Maputo — Maxixe (Mozambique), 10 Oct (AIM) - The Maxixe District Elections Commission (CDE) in the southern Mozambican province of Inhambane is worried at signs of a high level of abstention in this city in Wednesday's municipal elections.
As in much of the country, there were long queues of voters when the Maxixe polling stations opened at 07.00. But a few hours later scarcely any voters at all were making their way to the stations.
When AIM visited the polling stations in the early afternoon, it found them virtually deserted. For example, there were almost no voters to be found at around 14.00 in the seven polling stations in the 29 November Secondary School. The polling station staff members (MMVs) said that all the signs were that the situation would remain unchanged until the end of voting at 18.00.
The electoral law states that the polling stations close at 18.00 unless there are still voters in the queue, in which case they stay open until the last person has voted. But in Maxixe here are no queues.
The chairperson of the CDE, Mateus Roberto, said the situation worried him. "Everything indicates that we will have high levels of abstention. The movement of voters does not correspond to the number of voters registered".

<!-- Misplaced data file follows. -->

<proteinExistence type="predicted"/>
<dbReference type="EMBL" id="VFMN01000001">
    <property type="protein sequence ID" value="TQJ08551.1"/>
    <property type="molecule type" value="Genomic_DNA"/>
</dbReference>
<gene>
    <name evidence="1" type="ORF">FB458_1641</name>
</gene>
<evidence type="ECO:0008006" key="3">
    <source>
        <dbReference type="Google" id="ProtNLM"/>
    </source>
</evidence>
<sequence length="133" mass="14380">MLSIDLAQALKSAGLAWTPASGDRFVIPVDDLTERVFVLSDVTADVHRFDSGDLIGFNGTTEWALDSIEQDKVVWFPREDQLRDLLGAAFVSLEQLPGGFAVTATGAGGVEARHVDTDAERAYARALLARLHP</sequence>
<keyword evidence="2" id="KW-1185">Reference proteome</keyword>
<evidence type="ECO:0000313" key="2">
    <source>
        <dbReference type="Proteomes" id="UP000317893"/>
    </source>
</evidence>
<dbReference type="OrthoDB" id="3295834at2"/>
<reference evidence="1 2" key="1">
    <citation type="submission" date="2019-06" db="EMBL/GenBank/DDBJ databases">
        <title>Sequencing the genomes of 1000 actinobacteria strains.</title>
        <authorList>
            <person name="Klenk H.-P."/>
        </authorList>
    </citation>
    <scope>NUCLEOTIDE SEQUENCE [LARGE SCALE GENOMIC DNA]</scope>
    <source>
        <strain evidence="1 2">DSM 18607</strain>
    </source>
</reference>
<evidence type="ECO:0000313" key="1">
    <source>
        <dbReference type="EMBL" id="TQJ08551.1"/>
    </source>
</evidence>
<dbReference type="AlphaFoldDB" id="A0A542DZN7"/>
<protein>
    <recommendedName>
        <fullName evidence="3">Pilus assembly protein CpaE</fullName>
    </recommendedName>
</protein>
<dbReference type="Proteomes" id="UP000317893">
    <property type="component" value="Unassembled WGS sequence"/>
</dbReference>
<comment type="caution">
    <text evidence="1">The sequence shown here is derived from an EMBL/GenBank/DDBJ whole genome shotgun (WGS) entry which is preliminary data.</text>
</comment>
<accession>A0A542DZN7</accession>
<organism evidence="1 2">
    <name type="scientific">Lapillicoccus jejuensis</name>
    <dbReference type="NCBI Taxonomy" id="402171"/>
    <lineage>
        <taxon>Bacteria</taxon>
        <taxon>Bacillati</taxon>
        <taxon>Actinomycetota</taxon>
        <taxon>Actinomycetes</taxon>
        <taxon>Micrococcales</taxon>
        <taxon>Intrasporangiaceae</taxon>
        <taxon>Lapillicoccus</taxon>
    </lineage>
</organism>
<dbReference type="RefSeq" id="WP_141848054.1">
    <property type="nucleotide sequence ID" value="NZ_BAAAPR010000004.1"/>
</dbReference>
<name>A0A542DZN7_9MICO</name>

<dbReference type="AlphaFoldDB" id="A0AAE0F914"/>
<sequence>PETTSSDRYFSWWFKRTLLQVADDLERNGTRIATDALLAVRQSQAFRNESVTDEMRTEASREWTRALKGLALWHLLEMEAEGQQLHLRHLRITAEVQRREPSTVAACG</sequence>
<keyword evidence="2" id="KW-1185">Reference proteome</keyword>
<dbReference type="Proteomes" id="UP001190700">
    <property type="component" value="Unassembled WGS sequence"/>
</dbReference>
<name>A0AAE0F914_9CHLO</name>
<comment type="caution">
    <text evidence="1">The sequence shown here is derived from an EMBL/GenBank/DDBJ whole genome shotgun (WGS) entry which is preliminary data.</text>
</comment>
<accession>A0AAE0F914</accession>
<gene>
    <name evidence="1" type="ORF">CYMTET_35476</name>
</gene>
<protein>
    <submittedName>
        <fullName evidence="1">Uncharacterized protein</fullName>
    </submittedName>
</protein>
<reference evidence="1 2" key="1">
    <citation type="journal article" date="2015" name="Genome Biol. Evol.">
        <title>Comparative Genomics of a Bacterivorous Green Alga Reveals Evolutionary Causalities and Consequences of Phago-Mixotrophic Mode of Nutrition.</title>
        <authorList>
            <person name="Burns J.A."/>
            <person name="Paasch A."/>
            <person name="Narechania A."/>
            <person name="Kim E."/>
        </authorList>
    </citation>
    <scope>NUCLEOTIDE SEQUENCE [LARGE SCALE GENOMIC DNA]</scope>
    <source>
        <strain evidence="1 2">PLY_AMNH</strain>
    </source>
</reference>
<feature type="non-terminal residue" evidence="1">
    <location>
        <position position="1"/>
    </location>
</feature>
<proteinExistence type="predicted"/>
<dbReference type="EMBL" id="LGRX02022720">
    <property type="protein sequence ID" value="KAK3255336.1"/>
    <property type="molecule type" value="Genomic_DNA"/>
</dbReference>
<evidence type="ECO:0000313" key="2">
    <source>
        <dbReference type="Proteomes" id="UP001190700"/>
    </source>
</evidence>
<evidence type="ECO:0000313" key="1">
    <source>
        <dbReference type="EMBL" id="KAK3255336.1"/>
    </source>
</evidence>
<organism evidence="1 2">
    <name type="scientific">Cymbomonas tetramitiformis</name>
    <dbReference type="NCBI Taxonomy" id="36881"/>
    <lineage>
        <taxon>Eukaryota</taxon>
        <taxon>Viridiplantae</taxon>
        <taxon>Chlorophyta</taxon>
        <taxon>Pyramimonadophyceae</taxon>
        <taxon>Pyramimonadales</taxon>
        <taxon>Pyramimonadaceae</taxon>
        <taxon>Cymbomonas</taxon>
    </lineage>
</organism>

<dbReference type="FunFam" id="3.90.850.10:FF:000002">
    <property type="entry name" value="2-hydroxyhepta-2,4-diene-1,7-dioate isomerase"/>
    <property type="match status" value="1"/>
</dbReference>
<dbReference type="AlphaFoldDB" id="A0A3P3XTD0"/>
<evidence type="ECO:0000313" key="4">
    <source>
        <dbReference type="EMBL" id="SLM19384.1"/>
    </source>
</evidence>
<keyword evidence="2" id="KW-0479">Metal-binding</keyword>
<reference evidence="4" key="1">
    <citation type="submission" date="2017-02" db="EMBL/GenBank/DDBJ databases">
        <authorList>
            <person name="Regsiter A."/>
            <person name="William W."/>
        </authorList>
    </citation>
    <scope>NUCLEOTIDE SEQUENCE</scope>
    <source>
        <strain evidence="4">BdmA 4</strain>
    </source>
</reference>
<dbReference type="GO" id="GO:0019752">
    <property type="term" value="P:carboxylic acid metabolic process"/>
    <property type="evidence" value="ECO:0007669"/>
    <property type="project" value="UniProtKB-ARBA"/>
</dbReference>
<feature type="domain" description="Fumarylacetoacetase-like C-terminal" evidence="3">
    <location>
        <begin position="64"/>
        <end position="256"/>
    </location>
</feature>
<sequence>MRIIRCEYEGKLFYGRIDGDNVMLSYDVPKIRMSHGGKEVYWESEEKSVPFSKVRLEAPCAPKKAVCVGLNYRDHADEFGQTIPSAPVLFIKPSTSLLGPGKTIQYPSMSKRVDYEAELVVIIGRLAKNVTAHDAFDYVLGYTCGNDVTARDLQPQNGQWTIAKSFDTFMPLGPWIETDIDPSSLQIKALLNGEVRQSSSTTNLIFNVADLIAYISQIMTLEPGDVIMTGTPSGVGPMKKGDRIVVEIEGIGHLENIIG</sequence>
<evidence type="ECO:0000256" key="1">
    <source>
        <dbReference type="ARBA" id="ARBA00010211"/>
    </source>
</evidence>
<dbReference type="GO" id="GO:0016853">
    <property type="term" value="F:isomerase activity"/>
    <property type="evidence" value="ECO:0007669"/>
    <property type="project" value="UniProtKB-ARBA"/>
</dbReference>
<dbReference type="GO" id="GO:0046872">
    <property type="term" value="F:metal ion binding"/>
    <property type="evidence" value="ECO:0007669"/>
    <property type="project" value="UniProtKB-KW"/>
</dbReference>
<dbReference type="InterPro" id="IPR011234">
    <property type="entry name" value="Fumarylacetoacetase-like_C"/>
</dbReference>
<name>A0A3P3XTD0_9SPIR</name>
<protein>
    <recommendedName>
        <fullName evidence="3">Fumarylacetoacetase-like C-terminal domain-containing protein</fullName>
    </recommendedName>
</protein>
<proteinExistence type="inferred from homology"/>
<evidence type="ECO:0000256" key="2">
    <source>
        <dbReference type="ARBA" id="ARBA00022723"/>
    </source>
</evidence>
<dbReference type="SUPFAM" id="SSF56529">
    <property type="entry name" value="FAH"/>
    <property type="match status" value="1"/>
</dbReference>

Maxixe (which, although it is not the provincial capital, is the largest urban centre in Inhambane) registered 62,062 voters - and nowhere near that number bothered to go to the polling stations.
Roberto said the high abstention was predictable right from the start of voting, since "in all the polling centres, stations one and two had a much higher attendance than the rest of the stations".
In general, polling stations one and two are formed by potential voters who register in the first few days of the voter education campaign, and can thus be assumed to have a more positive outlook towards voting than those who register much later and form the other polling stations.
Roberto added that, in the first hours of voting, most of the voters were relatively old, and in all the polling stations visited, there was not much sign of young, first time voters.
"In future, we must reflect n what more we can do, in terms of voter education, to encourage young voters to cast their ballots", he concluded.